Edited by Paul Friedman, MD, PhD. Price, $3. Pp 141. International Universities Press, Inc., 227 W 13th St, New York, 1967.
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This little volume edited by Paul Friedman is a translation of discussions of the Vienna Psychoanalytic Society in 1910 on suicide. The opening address is by Oppenheim, an educationist, who speaks defensively about the accusation that the secondary schools are responsible for suicides in their students. At the end of Oppenheim's presentation, Freud makes some cogent remarks which are highly significant in predicting some of Eric Erikson's astute work on the so-called adolescent moratorium. Freud states that the secondary school should give the pupils a desire to live and should support them as they are relaxing their ties with families. Freud felt that the schools fail in this, neither providing a substitute for the family nor arousing interest in life in the outside world. The school should never forget that it has to deal with immature individuals "who cannot be denied a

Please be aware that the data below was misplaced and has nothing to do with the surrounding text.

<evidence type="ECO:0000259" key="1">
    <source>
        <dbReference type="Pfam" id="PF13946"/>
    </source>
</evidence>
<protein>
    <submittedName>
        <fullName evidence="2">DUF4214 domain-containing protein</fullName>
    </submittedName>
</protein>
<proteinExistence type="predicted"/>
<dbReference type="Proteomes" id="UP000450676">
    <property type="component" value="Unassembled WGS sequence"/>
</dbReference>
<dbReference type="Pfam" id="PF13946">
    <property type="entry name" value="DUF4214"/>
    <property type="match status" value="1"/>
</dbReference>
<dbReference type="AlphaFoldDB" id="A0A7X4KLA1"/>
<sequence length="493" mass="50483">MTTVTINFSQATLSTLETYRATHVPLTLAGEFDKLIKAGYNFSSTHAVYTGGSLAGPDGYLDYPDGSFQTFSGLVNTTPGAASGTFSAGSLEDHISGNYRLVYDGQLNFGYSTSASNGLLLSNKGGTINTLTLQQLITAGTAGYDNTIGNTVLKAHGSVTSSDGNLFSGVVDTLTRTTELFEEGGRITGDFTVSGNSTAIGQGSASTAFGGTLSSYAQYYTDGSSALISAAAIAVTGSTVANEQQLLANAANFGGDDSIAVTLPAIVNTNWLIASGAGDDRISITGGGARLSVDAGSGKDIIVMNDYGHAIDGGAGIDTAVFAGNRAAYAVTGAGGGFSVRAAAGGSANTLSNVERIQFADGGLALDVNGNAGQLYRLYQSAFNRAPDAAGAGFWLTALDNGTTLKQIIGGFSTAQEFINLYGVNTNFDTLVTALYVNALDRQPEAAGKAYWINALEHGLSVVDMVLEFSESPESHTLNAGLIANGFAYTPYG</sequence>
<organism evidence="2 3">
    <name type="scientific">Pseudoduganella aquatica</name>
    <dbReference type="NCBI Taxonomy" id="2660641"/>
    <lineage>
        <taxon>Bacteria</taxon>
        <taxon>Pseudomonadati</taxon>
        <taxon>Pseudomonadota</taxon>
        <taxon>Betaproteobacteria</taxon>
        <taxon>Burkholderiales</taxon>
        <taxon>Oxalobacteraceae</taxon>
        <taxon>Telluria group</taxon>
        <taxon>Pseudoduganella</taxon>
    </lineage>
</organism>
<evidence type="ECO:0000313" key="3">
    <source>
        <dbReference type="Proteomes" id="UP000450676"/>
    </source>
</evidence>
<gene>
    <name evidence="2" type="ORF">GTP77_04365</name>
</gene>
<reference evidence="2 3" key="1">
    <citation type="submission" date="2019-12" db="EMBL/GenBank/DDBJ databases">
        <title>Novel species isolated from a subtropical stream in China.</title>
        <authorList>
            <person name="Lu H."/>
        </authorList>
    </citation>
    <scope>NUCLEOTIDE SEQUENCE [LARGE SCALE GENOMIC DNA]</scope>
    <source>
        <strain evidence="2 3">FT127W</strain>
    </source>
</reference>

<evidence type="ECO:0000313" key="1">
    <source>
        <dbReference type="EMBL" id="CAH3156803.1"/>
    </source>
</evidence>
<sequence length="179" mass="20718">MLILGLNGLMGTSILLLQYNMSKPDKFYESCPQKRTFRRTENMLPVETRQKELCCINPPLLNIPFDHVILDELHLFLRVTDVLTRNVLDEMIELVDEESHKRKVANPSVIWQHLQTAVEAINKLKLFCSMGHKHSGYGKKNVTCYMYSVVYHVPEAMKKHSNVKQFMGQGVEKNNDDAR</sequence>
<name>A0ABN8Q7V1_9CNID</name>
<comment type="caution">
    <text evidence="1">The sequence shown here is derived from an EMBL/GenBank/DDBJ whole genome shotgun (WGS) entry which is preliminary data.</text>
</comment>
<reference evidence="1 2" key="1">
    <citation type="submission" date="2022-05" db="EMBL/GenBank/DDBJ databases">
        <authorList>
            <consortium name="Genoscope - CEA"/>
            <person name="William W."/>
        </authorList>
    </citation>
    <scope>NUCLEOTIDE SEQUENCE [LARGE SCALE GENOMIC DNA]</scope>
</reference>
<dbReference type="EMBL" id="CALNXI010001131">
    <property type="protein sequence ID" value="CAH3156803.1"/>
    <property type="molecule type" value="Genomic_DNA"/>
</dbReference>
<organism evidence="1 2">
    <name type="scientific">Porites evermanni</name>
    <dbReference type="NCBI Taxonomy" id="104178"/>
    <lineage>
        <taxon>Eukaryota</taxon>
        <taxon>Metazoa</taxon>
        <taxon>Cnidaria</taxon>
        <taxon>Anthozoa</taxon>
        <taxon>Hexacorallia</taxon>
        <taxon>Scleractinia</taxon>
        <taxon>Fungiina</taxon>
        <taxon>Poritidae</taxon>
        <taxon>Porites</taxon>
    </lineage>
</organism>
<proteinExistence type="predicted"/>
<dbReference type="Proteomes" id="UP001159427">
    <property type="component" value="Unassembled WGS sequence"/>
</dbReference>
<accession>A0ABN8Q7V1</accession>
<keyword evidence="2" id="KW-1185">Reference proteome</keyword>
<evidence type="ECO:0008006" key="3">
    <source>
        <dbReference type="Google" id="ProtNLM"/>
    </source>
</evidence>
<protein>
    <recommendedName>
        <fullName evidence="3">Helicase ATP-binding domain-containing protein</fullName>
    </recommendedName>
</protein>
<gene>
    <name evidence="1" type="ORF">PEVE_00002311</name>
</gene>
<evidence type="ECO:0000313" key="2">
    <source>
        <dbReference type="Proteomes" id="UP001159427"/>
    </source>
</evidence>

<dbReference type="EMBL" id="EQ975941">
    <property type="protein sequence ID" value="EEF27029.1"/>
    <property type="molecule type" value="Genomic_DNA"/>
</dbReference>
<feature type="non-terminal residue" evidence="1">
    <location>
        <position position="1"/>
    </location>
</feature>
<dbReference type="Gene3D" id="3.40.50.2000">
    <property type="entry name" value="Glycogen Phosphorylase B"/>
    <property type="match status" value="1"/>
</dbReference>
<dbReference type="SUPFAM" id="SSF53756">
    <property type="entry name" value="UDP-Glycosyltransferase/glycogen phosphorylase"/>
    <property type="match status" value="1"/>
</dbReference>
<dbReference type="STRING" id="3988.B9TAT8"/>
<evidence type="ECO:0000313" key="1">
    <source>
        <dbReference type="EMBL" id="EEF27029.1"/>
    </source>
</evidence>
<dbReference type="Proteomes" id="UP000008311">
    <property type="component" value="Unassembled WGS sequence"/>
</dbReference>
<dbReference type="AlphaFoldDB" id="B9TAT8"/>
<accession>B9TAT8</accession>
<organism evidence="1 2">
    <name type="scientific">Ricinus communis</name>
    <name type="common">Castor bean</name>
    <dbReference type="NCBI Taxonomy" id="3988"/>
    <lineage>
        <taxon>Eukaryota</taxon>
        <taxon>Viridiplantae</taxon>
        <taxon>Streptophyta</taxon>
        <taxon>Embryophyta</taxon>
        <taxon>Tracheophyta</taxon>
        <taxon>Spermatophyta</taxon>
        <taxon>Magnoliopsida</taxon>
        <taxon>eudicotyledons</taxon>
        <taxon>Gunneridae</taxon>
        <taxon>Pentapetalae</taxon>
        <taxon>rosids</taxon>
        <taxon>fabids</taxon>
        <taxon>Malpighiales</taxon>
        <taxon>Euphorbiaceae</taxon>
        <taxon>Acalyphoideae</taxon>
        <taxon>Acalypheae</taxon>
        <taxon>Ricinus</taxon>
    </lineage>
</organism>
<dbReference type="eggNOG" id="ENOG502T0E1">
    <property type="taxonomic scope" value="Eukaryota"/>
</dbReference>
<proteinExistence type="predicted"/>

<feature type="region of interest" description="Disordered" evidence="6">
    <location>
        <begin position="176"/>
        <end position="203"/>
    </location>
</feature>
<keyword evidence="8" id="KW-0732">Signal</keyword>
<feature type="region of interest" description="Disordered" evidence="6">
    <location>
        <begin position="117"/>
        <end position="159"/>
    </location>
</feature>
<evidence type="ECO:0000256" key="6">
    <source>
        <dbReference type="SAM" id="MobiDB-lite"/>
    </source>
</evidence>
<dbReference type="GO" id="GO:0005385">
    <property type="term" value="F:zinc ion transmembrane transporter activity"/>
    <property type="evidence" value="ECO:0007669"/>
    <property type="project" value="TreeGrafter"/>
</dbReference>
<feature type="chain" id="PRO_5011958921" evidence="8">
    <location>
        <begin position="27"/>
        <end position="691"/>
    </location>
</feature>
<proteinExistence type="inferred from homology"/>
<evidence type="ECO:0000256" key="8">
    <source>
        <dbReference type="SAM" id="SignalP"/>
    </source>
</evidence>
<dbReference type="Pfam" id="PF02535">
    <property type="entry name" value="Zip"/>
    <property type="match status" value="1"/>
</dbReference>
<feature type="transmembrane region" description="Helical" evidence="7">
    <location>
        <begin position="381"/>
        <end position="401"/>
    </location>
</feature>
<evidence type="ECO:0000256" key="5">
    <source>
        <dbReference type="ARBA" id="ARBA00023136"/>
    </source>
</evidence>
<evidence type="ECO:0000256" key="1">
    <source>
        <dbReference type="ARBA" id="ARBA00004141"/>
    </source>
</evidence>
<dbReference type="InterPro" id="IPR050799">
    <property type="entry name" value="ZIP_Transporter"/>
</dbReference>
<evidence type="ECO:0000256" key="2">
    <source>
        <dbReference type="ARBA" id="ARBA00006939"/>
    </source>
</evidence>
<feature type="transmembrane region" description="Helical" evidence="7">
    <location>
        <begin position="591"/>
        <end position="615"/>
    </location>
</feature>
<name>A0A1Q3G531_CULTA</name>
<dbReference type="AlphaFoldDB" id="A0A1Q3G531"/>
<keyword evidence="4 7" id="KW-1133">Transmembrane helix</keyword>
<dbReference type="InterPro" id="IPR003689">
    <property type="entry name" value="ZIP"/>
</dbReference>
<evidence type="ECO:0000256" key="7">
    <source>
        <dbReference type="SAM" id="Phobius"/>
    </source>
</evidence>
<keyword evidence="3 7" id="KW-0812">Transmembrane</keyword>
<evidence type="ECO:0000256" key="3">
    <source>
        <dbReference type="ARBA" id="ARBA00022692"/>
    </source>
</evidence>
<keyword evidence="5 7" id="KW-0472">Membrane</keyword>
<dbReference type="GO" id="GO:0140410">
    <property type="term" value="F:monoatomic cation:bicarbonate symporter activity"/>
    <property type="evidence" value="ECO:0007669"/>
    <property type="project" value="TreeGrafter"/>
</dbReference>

Grinker RR. On Suicide.. Arch Gen Psychiatry. 1968;18(4):511-512. doi:10.1001/archpsyc.1968.01740040127020